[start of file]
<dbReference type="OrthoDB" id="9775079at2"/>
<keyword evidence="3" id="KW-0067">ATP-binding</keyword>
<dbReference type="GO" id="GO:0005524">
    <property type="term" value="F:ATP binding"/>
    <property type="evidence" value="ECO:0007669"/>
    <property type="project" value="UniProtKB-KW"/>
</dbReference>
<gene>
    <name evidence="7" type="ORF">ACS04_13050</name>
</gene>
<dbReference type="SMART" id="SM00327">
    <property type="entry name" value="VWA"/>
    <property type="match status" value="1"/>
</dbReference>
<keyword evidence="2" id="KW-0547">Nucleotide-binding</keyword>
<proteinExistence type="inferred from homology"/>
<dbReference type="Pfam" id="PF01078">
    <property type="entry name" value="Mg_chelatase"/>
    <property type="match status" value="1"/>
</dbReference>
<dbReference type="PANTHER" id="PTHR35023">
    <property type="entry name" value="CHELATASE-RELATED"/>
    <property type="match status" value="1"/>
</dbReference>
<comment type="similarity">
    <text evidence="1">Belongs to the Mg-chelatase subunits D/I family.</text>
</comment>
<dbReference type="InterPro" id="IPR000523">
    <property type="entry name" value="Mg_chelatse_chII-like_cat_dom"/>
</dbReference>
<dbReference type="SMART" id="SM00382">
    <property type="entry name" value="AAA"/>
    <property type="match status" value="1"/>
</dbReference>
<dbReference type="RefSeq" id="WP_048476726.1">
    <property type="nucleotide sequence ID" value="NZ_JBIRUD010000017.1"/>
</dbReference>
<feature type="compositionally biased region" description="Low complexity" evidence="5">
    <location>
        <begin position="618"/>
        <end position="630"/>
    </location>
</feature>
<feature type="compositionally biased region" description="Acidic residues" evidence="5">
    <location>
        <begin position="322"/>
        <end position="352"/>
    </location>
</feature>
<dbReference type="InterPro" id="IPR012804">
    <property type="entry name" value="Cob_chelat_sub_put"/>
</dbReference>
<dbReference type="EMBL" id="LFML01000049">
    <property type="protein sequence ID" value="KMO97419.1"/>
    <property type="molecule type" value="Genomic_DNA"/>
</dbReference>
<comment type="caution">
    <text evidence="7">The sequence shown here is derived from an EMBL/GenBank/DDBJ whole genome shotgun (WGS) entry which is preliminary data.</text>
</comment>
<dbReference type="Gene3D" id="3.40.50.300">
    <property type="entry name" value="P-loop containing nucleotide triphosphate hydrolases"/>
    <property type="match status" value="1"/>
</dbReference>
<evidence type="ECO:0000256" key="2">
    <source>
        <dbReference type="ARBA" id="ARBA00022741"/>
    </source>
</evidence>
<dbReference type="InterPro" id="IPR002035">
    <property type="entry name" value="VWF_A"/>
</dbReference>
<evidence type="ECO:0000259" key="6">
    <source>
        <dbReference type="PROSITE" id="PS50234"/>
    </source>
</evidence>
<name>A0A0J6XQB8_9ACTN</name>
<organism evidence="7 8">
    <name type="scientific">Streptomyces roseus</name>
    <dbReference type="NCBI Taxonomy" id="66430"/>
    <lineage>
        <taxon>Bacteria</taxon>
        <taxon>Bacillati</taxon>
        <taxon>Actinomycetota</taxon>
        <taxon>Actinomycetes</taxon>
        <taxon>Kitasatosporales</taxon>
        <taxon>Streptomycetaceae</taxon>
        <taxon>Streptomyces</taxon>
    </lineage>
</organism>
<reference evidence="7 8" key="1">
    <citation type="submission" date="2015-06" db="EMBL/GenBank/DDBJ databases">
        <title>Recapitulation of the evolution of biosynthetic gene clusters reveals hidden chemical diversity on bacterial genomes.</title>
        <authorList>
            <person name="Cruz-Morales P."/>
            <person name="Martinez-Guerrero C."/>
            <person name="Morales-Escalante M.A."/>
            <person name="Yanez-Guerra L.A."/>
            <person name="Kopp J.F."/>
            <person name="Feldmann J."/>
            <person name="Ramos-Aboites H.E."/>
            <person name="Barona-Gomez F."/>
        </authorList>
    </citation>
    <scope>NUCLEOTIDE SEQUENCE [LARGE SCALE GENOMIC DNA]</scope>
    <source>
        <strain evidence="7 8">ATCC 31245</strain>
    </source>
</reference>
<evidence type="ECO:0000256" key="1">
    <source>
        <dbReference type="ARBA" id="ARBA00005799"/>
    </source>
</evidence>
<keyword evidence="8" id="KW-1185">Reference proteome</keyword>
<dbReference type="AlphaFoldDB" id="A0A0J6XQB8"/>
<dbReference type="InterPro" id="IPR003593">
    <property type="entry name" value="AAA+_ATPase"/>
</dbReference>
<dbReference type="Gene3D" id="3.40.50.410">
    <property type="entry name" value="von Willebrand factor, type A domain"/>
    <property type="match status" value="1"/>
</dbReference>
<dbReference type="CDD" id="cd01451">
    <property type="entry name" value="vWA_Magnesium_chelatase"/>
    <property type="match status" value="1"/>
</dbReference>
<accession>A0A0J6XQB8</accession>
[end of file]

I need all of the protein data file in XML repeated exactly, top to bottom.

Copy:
<dbReference type="OrthoDB" id="9775079at2"/>
<keyword evidence="3" id="KW-0067">ATP-binding</keyword>
<dbReference type="GO" id="GO:0005524">
    <property type="term" value="F:ATP binding"/>
    <property type="evidence" value="ECO:0007669"/>
    <property type="project" value="UniProtKB-KW"/>
</dbReference>
<gene>
    <name evidence="7" type="ORF">ACS04_13050</name>
</gene>
<dbReference type="SMART" id="SM00327">
    <property type="entry name" value="VWA"/>
    <property type="match status" value="1"/>
</dbReference>
<keyword evidence="2" id="KW-0547">Nucleotide-binding</keyword>
<proteinExistence type="inferred from homology"/>
<dbReference type="Pfam" id="PF01078">
    <property type="entry name" value="Mg_chelatase"/>
    <property type="match status" value="1"/>
</dbReference>
<dbReference type="PANTHER" id="PTHR35023">
    <property type="entry name" value="CHELATASE-RELATED"/>
    <property type="match status" value="1"/>
</dbReference>
<comment type="similarity">
    <text evidence="1">Belongs to the Mg-chelatase subunits D/I family.</text>
</comment>
<dbReference type="InterPro" id="IPR000523">
    <property type="entry name" value="Mg_chelatse_chII-like_cat_dom"/>
</dbReference>
<dbReference type="SMART" id="SM00382">
    <property type="entry name" value="AAA"/>
    <property type="match status" value="1"/>
</dbReference>
<dbReference type="RefSeq" id="WP_048476726.1">
    <property type="nucleotide sequence ID" value="NZ_JBIRUD010000017.1"/>
</dbReference>
<feature type="compositionally biased region" description="Low complexity" evidence="5">
    <location>
        <begin position="618"/>
        <end position="630"/>
    </location>
</feature>
<feature type="compositionally biased region" description="Acidic residues" evidence="5">
    <location>
        <begin position="322"/>
        <end position="352"/>
    </location>
</feature>
<dbReference type="InterPro" id="IPR012804">
    <property type="entry name" value="Cob_chelat_sub_put"/>
</dbReference>
<dbReference type="EMBL" id="LFML01000049">
    <property type="protein sequence ID" value="KMO97419.1"/>
    <property type="molecule type" value="Genomic_DNA"/>
</dbReference>
<comment type="caution">
    <text evidence="7">The sequence shown here is derived from an EMBL/GenBank/DDBJ whole genome shotgun (WGS) entry which is preliminary data.</text>
</comment>
<dbReference type="Gene3D" id="3.40.50.300">
    <property type="entry name" value="P-loop containing nucleotide triphosphate hydrolases"/>
    <property type="match status" value="1"/>
</dbReference>
<evidence type="ECO:0000256" key="2">
    <source>
        <dbReference type="ARBA" id="ARBA00022741"/>
    </source>
</evidence>
<dbReference type="InterPro" id="IPR002035">
    <property type="entry name" value="VWF_A"/>
</dbReference>
<evidence type="ECO:0000259" key="6">
    <source>
        <dbReference type="PROSITE" id="PS50234"/>
    </source>
</evidence>
<name>A0A0J6XQB8_9ACTN</name>
<organism evidence="7 8">
    <name type="scientific">Streptomyces roseus</name>
    <dbReference type="NCBI Taxonomy" id="66430"/>
    <lineage>
        <taxon>Bacteria</taxon>
        <taxon>Bacillati</taxon>
        <taxon>Actinomycetota</taxon>
        <taxon>Actinomycetes</taxon>
        <taxon>Kitasatosporales</taxon>
        <taxon>Streptomycetaceae</taxon>
        <taxon>Streptomyces</taxon>
    </lineage>
</organism>
<reference evidence="7 8" key="1">
    <citation type="submission" date="2015-06" db="EMBL/GenBank/DDBJ databases">
        <title>Recapitulation of the evolution of biosynthetic gene clusters reveals hidden chemical diversity on bacterial genomes.</title>
        <authorList>
            <person name="Cruz-Morales P."/>
            <person name="Martinez-Guerrero C."/>
            <person name="Morales-Escalante M.A."/>
            <person name="Yanez-Guerra L.A."/>
            <person name="Kopp J.F."/>
            <person name="Feldmann J."/>
            <person name="Ramos-Aboites H.E."/>
            <person name="Barona-Gomez F."/>
        </authorList>
    </citation>
    <scope>NUCLEOTIDE SEQUENCE [LARGE SCALE GENOMIC DNA]</scope>
    <source>
        <strain evidence="7 8">ATCC 31245</strain>
    </source>
</reference>
<evidence type="ECO:0000256" key="1">
    <source>
        <dbReference type="ARBA" id="ARBA00005799"/>
    </source>
</evidence>
<keyword evidence="8" id="KW-1185">Reference proteome</keyword>
<dbReference type="AlphaFoldDB" id="A0A0J6XQB8"/>
<dbReference type="InterPro" id="IPR003593">
    <property type="entry name" value="AAA+_ATPase"/>
</dbReference>
<dbReference type="Gene3D" id="3.40.50.410">
    <property type="entry name" value="von Willebrand factor, type A domain"/>
    <property type="match status" value="1"/>
</dbReference>
<dbReference type="CDD" id="cd01451">
    <property type="entry name" value="vWA_Magnesium_chelatase"/>
    <property type="match status" value="1"/>
</dbReference>
<accession>A0A0J6XQB8</accession>